Gut microorganisms influence non-Hodgkin lymphoma patient outcomes to chimeric antigen receptor T-cell (CAR T) therapy, according to a recent multinational research collaboration.
A key finding of this study was that patients who had higher levels of the bacterium Bifidobacterium longum had an improved overall survival rate after CAR T. The team also developed a machine learning algorithm that identified other bacterial groups associated with either improved or poorer CAR T outcomes.
“Patients who had antibiotics had worse CAR T responses,” Michael Jain, MD, PhD, told Inside Precision Medicine. He is co-senior study author and associate member of Moffitt Cancer Center’s Department of Blood and Marrow Transplant and Cellular Immunotherapy.
He added that, “This is something we may be able to manipulate to improve outcomes.”
The new study was published last week in Nature Medicine. The team included researchers from Moffitt, MD Anderson Cancer Center, and three German institutions—University Hospital of the Ludwig Maximilian University, University Hospital Heidelberg, and University Hospital Regensburg.
Microorganisms live throughout most of the human body, making up the microbiome. It is estimated that there are trillions of microorganisms in the body. These primarily comprise bacteria, but also include viruses, fungi, and yeast. The microbiome can influence many human processes, including to cancer treatments, such as immunotherapies and stem cell transplants.
The microbiome, Jain points out, is effected by what you eat and where you live. Which is why they wanted to collaborate with researchers in another region.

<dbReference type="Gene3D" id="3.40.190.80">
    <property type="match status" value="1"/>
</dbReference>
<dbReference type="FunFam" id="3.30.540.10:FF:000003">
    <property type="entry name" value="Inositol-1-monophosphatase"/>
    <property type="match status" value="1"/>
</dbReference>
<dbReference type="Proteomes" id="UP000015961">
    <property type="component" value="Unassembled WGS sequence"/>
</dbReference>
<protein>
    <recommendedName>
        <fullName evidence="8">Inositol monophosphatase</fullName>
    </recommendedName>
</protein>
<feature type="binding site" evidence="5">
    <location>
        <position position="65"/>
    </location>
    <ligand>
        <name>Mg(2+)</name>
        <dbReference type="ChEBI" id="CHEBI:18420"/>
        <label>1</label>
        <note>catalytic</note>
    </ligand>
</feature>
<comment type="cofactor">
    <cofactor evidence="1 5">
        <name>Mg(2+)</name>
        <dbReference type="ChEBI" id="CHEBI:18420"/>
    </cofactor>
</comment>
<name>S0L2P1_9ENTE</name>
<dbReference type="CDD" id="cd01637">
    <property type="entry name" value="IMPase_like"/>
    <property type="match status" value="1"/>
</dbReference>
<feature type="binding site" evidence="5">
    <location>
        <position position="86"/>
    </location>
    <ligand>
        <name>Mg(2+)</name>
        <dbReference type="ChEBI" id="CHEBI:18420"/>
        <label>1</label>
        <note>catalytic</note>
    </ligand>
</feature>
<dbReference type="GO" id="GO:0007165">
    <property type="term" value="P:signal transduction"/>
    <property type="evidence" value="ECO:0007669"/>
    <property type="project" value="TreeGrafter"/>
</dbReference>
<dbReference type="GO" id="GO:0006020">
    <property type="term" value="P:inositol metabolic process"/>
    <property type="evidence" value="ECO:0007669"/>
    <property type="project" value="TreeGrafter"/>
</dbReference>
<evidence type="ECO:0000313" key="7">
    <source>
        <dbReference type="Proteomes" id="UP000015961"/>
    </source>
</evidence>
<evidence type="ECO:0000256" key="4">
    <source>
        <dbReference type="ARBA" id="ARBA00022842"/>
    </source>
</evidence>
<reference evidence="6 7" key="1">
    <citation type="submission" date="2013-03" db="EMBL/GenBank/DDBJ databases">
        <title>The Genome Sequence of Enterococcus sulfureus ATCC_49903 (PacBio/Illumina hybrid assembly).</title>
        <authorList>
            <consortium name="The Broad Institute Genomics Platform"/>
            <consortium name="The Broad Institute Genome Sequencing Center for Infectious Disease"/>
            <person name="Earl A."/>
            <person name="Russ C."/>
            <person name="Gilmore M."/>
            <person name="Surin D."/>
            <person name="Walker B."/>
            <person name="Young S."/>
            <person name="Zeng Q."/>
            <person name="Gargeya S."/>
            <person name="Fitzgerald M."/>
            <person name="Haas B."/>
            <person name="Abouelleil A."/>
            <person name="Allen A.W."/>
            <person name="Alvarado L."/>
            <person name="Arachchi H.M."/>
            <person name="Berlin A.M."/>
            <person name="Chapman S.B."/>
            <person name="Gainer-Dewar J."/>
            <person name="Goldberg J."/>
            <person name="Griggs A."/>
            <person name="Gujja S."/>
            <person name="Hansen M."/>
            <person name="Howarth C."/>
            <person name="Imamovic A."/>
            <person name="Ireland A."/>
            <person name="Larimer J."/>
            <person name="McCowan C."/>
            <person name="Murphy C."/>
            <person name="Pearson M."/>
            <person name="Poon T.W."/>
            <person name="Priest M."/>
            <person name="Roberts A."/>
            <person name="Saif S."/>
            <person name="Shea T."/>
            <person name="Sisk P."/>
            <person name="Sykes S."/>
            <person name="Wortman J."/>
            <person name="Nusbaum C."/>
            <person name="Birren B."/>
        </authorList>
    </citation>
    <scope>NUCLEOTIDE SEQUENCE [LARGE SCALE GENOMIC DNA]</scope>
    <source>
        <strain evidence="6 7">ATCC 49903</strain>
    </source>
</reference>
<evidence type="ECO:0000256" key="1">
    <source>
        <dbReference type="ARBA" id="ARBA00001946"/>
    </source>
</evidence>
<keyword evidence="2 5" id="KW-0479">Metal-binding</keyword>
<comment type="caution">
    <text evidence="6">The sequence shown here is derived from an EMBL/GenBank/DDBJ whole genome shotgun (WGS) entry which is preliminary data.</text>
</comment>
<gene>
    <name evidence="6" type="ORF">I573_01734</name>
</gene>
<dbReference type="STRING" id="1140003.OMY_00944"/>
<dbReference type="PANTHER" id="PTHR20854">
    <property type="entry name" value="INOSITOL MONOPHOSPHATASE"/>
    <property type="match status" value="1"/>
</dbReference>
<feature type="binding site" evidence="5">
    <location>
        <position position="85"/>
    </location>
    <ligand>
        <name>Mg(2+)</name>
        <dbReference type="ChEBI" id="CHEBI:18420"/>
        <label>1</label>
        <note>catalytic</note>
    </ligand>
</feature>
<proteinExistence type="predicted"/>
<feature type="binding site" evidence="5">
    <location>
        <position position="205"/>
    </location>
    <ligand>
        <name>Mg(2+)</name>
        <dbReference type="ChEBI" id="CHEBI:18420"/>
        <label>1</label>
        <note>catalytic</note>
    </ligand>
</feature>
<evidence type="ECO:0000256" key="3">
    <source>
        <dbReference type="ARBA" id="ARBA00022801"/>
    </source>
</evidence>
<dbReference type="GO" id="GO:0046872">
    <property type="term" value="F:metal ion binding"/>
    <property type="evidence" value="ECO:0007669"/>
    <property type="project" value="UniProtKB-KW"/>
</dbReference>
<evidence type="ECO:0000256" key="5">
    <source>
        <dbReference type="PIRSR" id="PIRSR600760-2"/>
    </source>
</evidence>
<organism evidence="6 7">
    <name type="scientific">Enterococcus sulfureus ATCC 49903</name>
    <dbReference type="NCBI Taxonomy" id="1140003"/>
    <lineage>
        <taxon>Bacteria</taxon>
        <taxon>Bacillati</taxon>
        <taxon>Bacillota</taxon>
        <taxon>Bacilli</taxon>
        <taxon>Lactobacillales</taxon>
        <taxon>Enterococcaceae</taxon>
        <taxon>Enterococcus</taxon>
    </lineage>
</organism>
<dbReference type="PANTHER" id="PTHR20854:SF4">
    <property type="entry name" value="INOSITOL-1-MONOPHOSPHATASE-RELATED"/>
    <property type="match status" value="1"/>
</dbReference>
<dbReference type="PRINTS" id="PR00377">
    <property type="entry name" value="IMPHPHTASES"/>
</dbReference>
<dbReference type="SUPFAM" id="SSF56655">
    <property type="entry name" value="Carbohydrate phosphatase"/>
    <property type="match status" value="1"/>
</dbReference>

CAR T is a personalized treatment approach where a patient’s own T cells are harvested, genetically engineered in a laboratory to target a specific cancer marker, expanded in number, and then infused into the patient. Such treatments are approved to treat several types of blood cancers, including lymphoma, leukemia, and multiple myeloma.
For this study, the team analyzed the microbiome from 172 non-Hodgkin lymphoma patients who relapsed or were refractory to prior treatment. The team discovered that patients who had taken strong, broad-spectrum antibiotics before receiving CAR T cell therapy had less microbiome diversity and poorer outcomes to treatment.
However, the researchers also determined these poor outcomes could be due to a higher tumor burden among the patients who received antibiotics and a more suppressed immune system. Because tumor burden could influence antibiotic use and outcomes, the researchers decided to focus on patients who received either no or lower-risk antibiotics.
The team used these data to create a machine learning algorithm to predict CAR T outcomes based on patient microbiomes. The algorithm was tested with from patients in Germany and validated in a U.S. population. They write that it, “…robustly segregated long-term responders from non-responders.”
The team’s analysis identified bacterial groups associated with either improved or poorer CAR T outcomes. For example, the bacterium Bacteroides eggerthii was associated with a higher chance of developing a response to treatment, while Bacteroides stercoris was associated with patients not achieving a response.
Bacteroides, Ruminococcus, Eubacterium, and Akkermansia were most important in determining CAR-T responsiveness, with Akkermansia also being associated with pre-infusion peripheral T cell levels in these patients.
“Understanding the causal nature of possible microbiome contributions to CAR T effectiveness and adverse effects may enable better understanding of differential CAR T-cell activation, persistence and clinical efficacy, and ultimately the prediction of response to CAR T prior to treatment,” said Jain.